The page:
Holograph. Add. Endd. 3 pp. [France XVIII. 92.]
May 19/29.M. Du Pin to Walsingham.
As M. de Buzenval will have informed you of the state of affairs here, I will not weary you with a long letter; but as I have heard that some persons have reported to you certain things concerning me, which seem to have been invented either from lack of other matter or from calumny, I have written the truth to M. de Buzenval, and should have troubled little about it, as a thing said without foundation, if it were not that there is no one in the world to whom I would rather render an account of my actions than to you; nor of whom I more desire to be held in good esteem and favour. I pray you therefore to believe what M. de Buzenval will say to you, and to rest assured of my very faithful service, and that no one in the world more truly honours you or is more devoted to you and all that concerns you. Whereof I desire no other witnesses than the honest and honourable men with whom I have consorted, and who have seen [sic] and heard me on this subject.—La Rochelle, 29 May, 1588.
Holograph. Add. Endd. French. 1 p. Seal. [France XVIII. 93.]
May 19/29.Madame de Rohan to Walsingham.
You have obliged me in so many ways, and also by the trouble you have taken in sending me a safe-conduct from the Queen, and arranging for a lodging for me, that not being able otherwise to acknowledge all your kind offices, I must content myself by thanking you very humbly until some way presents itself of doing you better service, when I beg you to believe I should engage therein as heartily as anyone whom you have laid under the like obligation.
I must tell you that when I wrote to you of my intention to take my journey thither, I was expecting a reply from the court to know what agreement they would make with me for my property which they detain, in case I left the kingdom; which reply I have not been able to receive, on account of the disturbances lately arisen, and especially the taking of Paris by the Duke of Guise, these having changed everything, and made me more uncertain what I ought to do than I was at the beginning. I wished to inform you of this, that, my journey being so doubtful, nobody may be put to any inconvenience for me, either as regards the ship or the lodging, where I should have been very glad, had I gone thither, to meet M. de la Noue, who is one of my best friends. If the state of public affairs allows me to come to a more certain resolution, I shall not fail to tell you of it. Meanwhile, I beg you to continue your favour and friendship to me, for which I thank you with all my heart, and above all for that which you have been pleased to grant me in memory of my mother.—La Rochelle, 29 May, 1588. Signed Catherine de Parthenay.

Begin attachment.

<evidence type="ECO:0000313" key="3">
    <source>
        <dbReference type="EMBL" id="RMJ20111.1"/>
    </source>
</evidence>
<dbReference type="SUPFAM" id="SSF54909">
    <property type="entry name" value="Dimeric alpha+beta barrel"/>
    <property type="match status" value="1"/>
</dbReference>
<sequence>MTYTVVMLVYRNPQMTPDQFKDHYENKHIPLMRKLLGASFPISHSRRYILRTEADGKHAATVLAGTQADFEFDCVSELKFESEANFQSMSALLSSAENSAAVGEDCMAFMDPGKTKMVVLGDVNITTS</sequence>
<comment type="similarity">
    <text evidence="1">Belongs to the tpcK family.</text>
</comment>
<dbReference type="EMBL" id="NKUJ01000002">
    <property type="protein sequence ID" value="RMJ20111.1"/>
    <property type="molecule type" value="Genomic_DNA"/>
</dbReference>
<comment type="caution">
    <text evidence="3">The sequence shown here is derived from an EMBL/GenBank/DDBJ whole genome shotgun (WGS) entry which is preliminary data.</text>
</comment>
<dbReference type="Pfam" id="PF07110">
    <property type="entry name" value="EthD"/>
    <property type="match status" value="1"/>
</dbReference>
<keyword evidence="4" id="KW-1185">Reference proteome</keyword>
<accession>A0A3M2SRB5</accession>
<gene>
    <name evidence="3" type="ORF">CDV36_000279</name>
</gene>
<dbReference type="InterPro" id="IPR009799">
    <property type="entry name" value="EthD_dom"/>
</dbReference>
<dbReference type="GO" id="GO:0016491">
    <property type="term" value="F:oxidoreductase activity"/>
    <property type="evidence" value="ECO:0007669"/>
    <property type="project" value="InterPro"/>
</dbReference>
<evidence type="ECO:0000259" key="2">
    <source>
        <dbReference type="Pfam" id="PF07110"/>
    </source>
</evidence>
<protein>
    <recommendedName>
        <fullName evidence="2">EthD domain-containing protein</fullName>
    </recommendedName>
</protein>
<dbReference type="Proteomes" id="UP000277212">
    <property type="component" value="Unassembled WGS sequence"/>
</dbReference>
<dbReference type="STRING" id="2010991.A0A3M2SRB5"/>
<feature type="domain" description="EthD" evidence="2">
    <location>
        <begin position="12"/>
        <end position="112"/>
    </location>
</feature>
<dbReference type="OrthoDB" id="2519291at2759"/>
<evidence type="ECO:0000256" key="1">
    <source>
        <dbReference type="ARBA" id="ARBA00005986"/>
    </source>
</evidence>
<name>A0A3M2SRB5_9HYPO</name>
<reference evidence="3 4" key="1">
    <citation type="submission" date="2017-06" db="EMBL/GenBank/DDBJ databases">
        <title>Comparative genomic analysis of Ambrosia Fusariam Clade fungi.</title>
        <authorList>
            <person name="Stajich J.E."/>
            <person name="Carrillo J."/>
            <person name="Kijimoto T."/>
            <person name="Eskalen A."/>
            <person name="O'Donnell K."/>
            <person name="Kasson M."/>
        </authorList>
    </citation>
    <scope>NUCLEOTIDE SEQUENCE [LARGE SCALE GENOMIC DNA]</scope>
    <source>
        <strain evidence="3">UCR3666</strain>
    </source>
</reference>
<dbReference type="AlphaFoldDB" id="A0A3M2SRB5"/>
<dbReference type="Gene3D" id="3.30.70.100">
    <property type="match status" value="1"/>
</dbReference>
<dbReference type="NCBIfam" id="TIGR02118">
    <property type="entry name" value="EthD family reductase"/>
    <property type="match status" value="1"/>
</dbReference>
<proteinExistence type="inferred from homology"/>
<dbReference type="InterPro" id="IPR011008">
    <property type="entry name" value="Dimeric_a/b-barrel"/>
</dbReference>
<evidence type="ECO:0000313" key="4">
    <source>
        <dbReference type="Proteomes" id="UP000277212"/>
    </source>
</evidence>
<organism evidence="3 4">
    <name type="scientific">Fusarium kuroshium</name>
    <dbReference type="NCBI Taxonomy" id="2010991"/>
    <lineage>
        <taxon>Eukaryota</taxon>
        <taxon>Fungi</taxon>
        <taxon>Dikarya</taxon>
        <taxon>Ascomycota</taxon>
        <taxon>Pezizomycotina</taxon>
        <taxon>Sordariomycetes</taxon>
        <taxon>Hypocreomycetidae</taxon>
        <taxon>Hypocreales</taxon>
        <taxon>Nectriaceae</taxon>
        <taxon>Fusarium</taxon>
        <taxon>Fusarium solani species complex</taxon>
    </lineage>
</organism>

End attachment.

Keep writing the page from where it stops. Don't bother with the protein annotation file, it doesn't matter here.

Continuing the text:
Signed. Add. Endd. "From Madame de Rohan." French. 2½ pp. [France XVIII. 94.]
[Before May 20.]"Abstract of the broken letter found about the Jesuits that came from Rochelle the 20 of May 1588."
"Christo Salvador. Coming for Nantes from Bilbao, the chief town of Biscay, in Spain, we were the 19th of February: six days were we quasi in profundo, coining [sic] we cast over board; the 4th of March we were received into Rochelle and imprisoned, where we have been now 10 days, from hence we are departed: business in Spain being well ended is by this my taking and trouble [ruined], crosses, tokens and books all pilled and taken from us: it grieveth me we cannot [sic]: we will particularize hereafter, the letters of the King and of Don: before we come ashore will be some trouble to us, except our other get them again with ease: the copy which we sent you would be good for us: our brother desireth to die, and I desire to be with you: but is in this life: we hope yet not to be separated in the other. If you hear of our imprisonment instruct us what we shall do or how you will advertise us by letter or otherwise; good father, loving mother be of good cheer (as we are) we cannot day nor night forget you (forget not) these points hindereth our letters to you, we cannot send as we desire: we are ignorant of crime which riddeth us of much fear, our business, but we know the malice of the ghostly enemy, from which we do not desire to [sic] this give Sion his blessing. Confirma hoc deus que operatus es in nobis."